With new versions of the Android platform and the advent of Android Studio, building sophisticated user interfaces for various form factors and orientations has become easier than ever. You can easily create various layout XMLs, style them with the WYSIWYG editors, attach listeners to controls or use bindings to link them to variables and methods in your activities or fragments.

Therefore, the need for easily configurable pre-built user interfaces is now gone. This is why HttpC does not have any UI components at all. If you want to create your own onboarding, configuration or login screens, simply build your own UIs with the platform provided mechanisms. The goal of HttpC is instead to allow you to easily integrate such solutions into your application.

The HttpC Developer Guide already contains an example snippet briefly explaining the key ideas concerning how to create a username/password dialog with Android Fragments and how to integrate it with a UsernamePasswordProvider implementation, for example.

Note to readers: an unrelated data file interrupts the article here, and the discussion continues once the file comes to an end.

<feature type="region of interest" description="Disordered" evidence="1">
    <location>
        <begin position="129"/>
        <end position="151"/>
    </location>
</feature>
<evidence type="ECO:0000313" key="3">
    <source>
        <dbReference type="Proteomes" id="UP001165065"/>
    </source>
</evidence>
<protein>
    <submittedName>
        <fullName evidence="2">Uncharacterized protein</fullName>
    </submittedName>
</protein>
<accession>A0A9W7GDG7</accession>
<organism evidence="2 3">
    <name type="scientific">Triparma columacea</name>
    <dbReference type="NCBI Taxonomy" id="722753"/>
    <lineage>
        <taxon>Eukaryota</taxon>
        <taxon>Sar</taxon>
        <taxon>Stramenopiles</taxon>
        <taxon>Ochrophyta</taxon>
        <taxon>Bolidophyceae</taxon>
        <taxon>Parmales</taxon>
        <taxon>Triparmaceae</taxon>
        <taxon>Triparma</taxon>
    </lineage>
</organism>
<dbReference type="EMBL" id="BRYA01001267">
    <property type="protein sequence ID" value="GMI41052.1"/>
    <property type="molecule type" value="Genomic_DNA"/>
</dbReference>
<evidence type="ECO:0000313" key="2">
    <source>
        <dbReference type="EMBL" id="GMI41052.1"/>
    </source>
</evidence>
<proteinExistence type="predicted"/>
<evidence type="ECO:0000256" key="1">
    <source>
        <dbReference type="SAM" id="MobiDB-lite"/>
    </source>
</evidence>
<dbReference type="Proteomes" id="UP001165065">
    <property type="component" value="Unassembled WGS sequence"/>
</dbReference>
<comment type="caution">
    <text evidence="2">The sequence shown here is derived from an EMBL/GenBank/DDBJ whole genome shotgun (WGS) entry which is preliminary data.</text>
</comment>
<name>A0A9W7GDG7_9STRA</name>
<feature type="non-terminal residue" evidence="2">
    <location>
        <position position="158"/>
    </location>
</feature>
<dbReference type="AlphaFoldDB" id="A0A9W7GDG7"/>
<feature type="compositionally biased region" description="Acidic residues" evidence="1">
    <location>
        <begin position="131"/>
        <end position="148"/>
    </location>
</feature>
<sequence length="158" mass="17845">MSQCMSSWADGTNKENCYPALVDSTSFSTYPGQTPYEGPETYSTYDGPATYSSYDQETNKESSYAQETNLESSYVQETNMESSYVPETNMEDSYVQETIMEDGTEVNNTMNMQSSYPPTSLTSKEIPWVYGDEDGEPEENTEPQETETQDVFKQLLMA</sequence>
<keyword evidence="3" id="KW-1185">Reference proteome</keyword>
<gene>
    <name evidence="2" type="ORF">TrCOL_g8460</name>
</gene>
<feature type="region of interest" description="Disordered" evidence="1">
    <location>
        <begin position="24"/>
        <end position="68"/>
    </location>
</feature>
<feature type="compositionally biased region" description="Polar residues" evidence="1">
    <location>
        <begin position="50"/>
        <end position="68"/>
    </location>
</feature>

As all conversations run on a separate thread (provided that background executors are configured for the HttpConversationManager in question), it is permitted to block these threads 'till a UI interaction completes. The username/password dialog example uses java.util.concurrent.Future objects to get this done.

Feel free to user your imagination, build your simple layout XMLs to implement whatever onboarding & authentication screens your app might need. Migrating away from MAF Logon UI therefore requires you to build the authentication and onboarding screens yourself. However, with the flexibility offered by the platform you'll be able to customize these screens precisely to your needs and then integrate them into HttpC at certain parts as you wish.

Preparing for the migration

This section covers the preparation steps to perform before starting the migration. The actual migration guide is separated per use cases and describe how to rebuild the functionality you created using MAF Logon with HttpC.

Changes in the project setup

The below guide assumes your application is using SMP SDK 3.0 SP16, however most of the steps are applicable to earlier Service Packs too.